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Pistacia atlantica

Higher Taxonomy
Family: AnacardiaceaeView DescriptionDichotomous Key

Common Name: SUMAC or CASHEW FAMILY
Habit: Shrub, tree; generally dioecious or flowers bisexual and unisexual; resin clear, often weathering black, generally aromatic, latex milky or 0. Leaf: simple to ternate- or odd-pinnate-compound, alternate, deciduous or evergreen; stipules 0. Inflorescence: raceme or panicle; flowers generally many. Flower: generally unisexual, radial; sepals generally 5, base generally +- fused; petals 5, generally > sepals, free; (perianth parts 1--7 in Pistacia); stamens 4--7 or 10, vestigial in pistillate flowers; ovary superior, vestigial or 0 in staminate flowers, subtended by +- lobed, disk-like nectary, chamber generally 1, ovule generally 1, styles 1--3. Fruit: drupe-like, generally +- flat, sticky or not, hairs short or 0; pulp +- resinous, aromatic or not.
Genera In Family: 70+ genera, +- 850 species: tropics, warm temperate; some ornamental (Rhus, Schinus), cultivated for fruit (Anacardium, cashew; Mangifera, mango; Pistacia, pistachio). Toxicity: TOXIC: many genera produce contact dermatitis.
eFlora Treatment Author: John M. Miller & Dieter H. Wilken, except as noted
Scientific Editor: Bruce G. Baldwin, Thomas J. Rosatti.
Genus: PistaciaView Description 

Common Name: PISTACHIO
Habit: Tree; dioecious. Leaf: deciduous; leaflets [3]7--9[16], membranous, entire to toothed. Inflorescence: panicle, axillary or terminal, open to dense. Flower: perianth parts generally 1--7, bract-like, unequal, brown-green, ephemeral; stamens 4--7, vestigial in pistillate flowers; styles 3, fused at base, generally 0 in staminate flowers. Fruit: spheric to obovoid, +- purple; pulp fleshy.
Species In Genus: +- 11 species: Mediterranean, eastern Asia, Texas, Mexico. Etymology: (Ancient Arabic or Persian name) Note: Pistacia vera, pistachio, generally with 3 leaflets, widely cultivated for food.
Unabridged Note: Pistacia texana, lentisco, generally with < 21 leaflets, native to Texas, northern Mexico.

Pistacia atlantica Desf.
NATURALIZED
Habit: Plant 3--10 m. Stem: branches spreading to erect. Leaf: axis winged; leaflet tip acute to obtuse. Fruit: 6--8 mm, +- obovoid. Chromosomes: 2n=28.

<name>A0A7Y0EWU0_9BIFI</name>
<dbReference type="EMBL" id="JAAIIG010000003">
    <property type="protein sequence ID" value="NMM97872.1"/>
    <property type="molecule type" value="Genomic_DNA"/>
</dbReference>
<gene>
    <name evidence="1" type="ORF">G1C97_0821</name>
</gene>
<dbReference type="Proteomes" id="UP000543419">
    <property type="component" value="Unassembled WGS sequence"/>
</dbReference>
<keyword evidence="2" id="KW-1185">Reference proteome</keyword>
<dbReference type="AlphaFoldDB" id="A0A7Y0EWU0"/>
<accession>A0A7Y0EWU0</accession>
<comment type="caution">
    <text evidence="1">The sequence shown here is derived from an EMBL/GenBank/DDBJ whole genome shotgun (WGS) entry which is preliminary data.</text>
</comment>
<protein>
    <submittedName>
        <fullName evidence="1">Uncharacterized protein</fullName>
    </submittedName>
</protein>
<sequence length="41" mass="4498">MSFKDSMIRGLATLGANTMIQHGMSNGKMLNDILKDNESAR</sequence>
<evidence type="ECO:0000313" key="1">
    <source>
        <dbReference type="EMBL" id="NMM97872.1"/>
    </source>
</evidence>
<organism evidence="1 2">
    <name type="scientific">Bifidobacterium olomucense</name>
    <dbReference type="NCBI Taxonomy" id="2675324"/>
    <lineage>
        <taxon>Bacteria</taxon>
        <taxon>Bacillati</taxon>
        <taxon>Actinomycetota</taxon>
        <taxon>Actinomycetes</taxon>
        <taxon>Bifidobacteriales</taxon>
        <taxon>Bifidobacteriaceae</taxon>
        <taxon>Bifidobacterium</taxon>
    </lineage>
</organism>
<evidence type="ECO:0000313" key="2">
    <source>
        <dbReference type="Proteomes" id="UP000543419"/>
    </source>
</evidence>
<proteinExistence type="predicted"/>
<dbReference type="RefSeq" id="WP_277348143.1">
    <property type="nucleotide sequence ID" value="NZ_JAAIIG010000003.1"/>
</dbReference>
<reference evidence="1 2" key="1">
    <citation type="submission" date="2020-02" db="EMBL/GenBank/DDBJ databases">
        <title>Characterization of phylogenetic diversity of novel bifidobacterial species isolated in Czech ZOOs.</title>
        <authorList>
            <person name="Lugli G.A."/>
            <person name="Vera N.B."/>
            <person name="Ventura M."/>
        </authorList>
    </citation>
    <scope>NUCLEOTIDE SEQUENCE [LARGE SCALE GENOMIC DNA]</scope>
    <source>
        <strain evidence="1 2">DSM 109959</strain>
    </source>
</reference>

Ecology: Flats, roadsides, drainages; Elevation: < 100 m. Bioregional Distribution: ScV, expected elsewhere; Distribution Outside California: escaped in Utah, Texas; native to Mediterranean, Middle East. Flowering Time: Feb--Apr Note: Cult for ornamental, escaping; used as rootstock for Pistacia vera L.
eFlora Treatment Author: John M. Miller & Dieter H. Wilken
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Citation for this treatment: John M. Miller & Dieter H. Wilken 2016. Pistacia atlantica, in Jepson Flora Project (eds.) Jepson eFlora, http://ucjeps.berkeley.edu/cgi-bin/get_IJM.pl?tid=77247, accessed on May 31, 2016.

Citation for the whole project: Jepson Flora Project (eds.) 2016. Jepson eFlora, http://ucjeps.berkeley.edu/IJM.html, accessed on May 31, 2016.


Geographic subdivisions for Pistacia atlantica:
ScV, expected elsewhere;
Markers link to CCH specimen records. Yellow markers indicate records that may provide evidence for eFlora range revision or may have georeferencing or identification issues. Purple markers indicate specimens collected from a garden, greenhouse, or other non-wild location.
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map of distribution 1
(Note: any qualifiers in the taxon distribution description, such as 'northern', 'southern', 'adjacent' etc., are not reflected in the map above, and in some cases indication of a taxon in a subdivision is based on a single collection or author-verified occurence).

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Data provided by the participants of the Consortium of California Herbaria.
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CCH collections by month

Duplicates counted once; synonyms included.
Species do not include records of infraspecific taxa.
Blue line denotes eFlora flowering time.